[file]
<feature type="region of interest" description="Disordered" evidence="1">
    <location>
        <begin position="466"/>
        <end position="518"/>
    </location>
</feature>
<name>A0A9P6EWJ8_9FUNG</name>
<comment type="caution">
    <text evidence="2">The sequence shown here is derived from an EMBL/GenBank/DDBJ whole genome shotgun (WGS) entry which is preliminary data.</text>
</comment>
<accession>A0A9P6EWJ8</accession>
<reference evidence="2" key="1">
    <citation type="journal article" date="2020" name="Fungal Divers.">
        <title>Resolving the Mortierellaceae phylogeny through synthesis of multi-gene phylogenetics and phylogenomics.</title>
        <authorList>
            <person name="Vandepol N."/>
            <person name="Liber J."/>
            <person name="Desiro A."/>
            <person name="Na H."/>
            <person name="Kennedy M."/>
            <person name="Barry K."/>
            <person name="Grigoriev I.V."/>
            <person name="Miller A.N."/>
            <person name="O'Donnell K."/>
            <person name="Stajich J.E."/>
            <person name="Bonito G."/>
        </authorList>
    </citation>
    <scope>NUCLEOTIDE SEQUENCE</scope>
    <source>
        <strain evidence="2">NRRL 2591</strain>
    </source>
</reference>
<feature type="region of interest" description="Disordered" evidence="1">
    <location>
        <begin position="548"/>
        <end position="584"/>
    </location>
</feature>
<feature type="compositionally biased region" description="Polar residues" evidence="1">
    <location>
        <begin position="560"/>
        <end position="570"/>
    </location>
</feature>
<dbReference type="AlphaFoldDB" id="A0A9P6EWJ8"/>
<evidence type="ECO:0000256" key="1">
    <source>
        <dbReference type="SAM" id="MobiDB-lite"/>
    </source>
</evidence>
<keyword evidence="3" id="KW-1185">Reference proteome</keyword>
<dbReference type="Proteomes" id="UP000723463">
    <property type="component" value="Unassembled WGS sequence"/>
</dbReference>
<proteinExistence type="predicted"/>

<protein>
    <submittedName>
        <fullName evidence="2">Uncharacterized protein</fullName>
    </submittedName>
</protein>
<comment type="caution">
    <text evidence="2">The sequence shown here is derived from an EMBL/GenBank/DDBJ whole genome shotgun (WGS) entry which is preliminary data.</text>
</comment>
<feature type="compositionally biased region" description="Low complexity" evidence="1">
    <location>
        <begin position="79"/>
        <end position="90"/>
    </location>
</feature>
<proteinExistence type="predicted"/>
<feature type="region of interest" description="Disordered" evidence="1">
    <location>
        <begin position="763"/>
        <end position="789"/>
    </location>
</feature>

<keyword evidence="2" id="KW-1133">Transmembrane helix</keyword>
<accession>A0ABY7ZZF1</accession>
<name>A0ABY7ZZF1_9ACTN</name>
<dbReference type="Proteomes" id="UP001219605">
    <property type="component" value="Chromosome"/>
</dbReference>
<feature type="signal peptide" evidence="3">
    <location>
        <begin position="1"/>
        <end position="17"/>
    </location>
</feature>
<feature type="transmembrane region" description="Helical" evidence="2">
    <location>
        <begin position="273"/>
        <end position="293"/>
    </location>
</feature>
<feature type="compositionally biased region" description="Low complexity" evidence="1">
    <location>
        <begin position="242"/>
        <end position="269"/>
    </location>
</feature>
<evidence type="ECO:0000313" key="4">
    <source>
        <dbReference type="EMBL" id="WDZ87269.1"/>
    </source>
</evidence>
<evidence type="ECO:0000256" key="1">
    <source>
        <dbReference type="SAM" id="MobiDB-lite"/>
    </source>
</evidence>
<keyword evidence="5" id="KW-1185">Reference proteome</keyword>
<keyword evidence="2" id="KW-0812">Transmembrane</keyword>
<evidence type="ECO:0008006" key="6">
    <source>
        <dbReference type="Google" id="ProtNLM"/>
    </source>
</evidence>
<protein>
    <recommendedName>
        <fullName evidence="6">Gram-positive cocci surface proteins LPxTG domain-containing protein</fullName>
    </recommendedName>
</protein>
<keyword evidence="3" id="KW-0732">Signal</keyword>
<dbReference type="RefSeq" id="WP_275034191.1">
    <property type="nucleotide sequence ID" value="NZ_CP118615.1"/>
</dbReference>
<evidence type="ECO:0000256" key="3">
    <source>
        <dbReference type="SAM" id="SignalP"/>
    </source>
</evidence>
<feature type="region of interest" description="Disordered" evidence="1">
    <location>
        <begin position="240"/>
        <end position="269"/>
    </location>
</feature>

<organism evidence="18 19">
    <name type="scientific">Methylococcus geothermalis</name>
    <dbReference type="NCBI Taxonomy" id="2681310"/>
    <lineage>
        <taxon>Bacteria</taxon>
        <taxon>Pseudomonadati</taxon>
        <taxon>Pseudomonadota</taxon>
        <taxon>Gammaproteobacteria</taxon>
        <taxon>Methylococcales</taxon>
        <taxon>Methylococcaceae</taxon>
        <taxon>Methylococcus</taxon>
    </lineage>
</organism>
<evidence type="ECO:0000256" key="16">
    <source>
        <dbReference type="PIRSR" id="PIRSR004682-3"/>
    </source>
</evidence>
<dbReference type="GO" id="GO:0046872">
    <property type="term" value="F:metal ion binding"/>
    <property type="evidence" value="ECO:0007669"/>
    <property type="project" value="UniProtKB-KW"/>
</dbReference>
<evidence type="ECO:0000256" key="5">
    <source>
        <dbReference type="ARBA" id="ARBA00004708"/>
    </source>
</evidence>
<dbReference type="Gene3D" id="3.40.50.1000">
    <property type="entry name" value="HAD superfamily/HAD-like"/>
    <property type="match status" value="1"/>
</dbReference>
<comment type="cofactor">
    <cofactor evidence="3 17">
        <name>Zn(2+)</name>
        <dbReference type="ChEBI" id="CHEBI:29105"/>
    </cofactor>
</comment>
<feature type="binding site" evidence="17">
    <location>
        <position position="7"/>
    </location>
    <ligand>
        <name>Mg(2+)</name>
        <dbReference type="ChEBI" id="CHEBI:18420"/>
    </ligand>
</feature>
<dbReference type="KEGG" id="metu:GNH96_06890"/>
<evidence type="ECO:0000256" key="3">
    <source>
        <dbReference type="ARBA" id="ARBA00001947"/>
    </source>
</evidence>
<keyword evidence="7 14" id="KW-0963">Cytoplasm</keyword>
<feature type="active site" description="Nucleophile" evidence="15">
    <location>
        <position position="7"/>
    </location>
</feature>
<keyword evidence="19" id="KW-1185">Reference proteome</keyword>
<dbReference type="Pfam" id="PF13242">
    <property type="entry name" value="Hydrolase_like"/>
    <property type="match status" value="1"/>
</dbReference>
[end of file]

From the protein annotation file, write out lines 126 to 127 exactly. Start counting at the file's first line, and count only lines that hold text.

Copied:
    <property type="nucleotide sequence ID" value="NZ_CP118615.1"/>
</dbReference>